Dear Mr toyota,

    Please add every feature that the big 3 have, except the horrible reliability problems, and make it a 1 ton truck, but ride like a half ton, and i hope it’s still cheaper than ford.

    Thanks
     
  18. Nov 6, 2019 at 1:18 PM
    #18
    Outbound

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    I hear you. Inflation is a bitch. In 2011, I bought a brand new GMC Sierra, 4x4, crew cab, Z71 Off Road package with every option except Bose stereo, leather and sunroof. I paid 38,200 out the door.. including taxes, dealer fees etc.

    In 2016, I went back the same sales guy at the same GM dealer with my 2011 build sheet to buy a replacement. The absolute best he could do was 46,000 + tax and fees. Identical truck, just 5 years newer.

    Hence I drive a paid off 2005 truck while I save up for a newer one.
     
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  19. Nov 6, 2019 at 1:28 PM
    #19
    Kerch71

    Kerch71 DUNE RNR DVM

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    Definitely rear locker, and factory installed roof mounts. And cupholders that actually hold cups.
     
  20. Nov 6, 2019 at 1:38 PM
    #20
    GravityGear

    GravityGear Parking Lot Prerunner

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    Fuck innovating, just get everything from everyone else. Take their good, leave their bad. Also I ABSOLUTELY LOVE the "I want everything with ZERO compromises or you fail" mentality through out this. I really hope this is satire. If not, I will live on the street for a week if I get to kick this dude in JUST the right ball so more force goes to it instead of being distributed through both.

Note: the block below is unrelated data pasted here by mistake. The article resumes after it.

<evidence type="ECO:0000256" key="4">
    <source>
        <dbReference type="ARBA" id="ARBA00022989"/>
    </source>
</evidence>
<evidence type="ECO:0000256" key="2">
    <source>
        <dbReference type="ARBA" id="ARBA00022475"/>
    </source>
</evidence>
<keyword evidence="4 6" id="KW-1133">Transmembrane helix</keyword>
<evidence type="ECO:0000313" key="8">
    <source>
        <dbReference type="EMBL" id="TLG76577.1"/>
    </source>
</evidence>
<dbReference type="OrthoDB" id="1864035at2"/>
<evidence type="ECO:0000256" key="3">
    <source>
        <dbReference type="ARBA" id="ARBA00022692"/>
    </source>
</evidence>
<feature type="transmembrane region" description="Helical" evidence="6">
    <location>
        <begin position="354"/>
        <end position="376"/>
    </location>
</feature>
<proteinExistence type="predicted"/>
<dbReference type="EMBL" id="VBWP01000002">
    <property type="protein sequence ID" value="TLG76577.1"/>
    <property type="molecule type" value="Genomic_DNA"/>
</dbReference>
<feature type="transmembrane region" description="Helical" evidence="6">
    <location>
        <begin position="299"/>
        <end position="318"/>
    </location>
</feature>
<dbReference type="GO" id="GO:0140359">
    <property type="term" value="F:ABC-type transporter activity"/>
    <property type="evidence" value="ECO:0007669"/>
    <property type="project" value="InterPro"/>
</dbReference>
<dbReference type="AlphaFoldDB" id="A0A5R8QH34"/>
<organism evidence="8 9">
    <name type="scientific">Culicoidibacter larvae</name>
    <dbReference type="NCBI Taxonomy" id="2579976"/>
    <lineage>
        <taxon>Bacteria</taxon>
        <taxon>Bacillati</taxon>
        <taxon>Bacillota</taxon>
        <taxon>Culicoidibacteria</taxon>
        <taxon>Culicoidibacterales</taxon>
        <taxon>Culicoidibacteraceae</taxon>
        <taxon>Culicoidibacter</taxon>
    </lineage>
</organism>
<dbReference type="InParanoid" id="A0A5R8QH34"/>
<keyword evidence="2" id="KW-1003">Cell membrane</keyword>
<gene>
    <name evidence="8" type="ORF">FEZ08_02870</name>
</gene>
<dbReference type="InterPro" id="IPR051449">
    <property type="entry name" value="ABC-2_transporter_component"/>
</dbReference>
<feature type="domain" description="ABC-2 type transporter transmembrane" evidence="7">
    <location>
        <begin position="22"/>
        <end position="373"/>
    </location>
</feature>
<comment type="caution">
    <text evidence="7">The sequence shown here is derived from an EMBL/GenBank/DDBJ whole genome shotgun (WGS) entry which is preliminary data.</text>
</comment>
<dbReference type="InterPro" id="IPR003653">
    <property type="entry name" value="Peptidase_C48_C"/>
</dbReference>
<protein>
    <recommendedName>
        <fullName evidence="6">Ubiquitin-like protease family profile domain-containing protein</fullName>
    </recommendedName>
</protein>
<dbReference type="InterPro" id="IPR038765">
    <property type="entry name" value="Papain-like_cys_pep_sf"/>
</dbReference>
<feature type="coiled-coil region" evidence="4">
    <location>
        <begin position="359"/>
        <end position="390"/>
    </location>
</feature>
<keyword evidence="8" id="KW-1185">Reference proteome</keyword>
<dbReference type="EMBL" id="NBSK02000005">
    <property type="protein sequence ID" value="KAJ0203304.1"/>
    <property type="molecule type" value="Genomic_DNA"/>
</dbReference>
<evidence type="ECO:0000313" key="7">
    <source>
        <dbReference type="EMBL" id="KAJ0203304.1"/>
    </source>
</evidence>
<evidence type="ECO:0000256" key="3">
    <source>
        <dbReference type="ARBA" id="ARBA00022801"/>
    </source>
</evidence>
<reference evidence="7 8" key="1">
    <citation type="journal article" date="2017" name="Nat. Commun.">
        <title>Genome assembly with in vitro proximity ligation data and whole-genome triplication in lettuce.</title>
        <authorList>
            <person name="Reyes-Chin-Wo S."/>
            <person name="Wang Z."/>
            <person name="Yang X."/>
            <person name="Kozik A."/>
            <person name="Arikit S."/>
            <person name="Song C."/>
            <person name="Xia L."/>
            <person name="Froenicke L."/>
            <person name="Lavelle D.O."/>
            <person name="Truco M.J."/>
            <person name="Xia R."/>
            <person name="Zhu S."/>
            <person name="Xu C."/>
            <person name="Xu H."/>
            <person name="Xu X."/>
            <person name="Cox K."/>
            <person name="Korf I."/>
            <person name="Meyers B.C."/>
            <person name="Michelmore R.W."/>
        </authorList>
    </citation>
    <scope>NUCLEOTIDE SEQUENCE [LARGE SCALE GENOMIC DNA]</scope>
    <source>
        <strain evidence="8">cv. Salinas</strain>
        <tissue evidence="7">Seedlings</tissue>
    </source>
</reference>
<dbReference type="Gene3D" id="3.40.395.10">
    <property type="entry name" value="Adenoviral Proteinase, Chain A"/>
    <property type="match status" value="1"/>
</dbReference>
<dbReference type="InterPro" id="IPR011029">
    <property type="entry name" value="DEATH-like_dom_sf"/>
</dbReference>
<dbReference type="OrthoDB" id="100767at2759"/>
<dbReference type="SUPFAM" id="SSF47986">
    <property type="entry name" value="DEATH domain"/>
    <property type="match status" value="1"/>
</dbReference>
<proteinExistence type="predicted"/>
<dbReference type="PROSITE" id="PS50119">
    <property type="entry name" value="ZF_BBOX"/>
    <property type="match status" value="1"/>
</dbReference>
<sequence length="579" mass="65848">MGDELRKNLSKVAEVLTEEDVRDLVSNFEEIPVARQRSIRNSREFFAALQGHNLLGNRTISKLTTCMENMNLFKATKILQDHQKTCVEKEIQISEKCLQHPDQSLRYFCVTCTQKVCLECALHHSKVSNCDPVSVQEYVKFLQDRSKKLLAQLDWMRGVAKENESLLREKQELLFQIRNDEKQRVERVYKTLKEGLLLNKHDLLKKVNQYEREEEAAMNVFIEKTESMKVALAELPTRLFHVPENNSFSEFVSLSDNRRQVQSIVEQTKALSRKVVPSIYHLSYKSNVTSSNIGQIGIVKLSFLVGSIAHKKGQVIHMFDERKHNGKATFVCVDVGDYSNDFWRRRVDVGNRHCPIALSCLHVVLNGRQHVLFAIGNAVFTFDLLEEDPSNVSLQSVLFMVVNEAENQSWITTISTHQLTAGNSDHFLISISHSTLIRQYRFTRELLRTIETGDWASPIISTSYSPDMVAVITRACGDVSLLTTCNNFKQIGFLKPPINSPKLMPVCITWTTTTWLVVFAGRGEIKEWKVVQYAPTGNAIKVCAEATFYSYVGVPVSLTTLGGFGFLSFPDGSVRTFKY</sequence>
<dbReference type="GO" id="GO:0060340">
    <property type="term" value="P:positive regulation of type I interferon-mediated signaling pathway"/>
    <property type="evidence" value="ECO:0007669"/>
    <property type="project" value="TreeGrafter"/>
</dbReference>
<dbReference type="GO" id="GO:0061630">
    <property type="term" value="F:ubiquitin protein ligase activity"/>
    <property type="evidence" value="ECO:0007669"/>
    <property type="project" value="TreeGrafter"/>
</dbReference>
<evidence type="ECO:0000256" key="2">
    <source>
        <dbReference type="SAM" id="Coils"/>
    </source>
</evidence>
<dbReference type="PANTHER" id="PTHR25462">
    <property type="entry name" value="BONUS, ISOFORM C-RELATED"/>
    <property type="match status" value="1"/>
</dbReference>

21. Nov 6, 2019 at 2:13 PM
    #21
    Tierhog

    Tierhog SIG-AHOLIC

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    I was referring to the ecological destruction of strip mining South America for every ounce of lithium that exists for the battery. Our trucks may guzzle gas, but people typically dismiss how the magic happens before the household plug and the how their cute little "harmless vehicle" is created. Sort of like the diesel train that lasts 50 years and replaces the eventual electric big rig.

    The shit comes from somewhere folks lol. Probably already hijacked, and for that I apologize. We get pretty beat up on fragile planet science vs politics out here in California and if the squawkers simply kept their vehicles longer they'd likely make the impact their looking for. It was mentioned in the letter and felt some objective questions/statements were relevant. Our trucks are built to last. I love my big fuel tank, and I try to keep vehicles for a long time, even if California commercialized our plates and charges $700 for tags
     
  22. Nov 6, 2019 at 2:43 PM
    #22
    careyrob

    careyrob In the field

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    Sorry guys. He lost me at "carbon footprint".

    I don't have time or patience for an eco-warrior that assumes he has the authority to represent the rest of the truck owning population that largely disagrees with his world view.

    Get lost pal. (My comments are directed at the original author of the letter, not the OP)
     
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  23. Nov 6, 2019 at 3:32 PM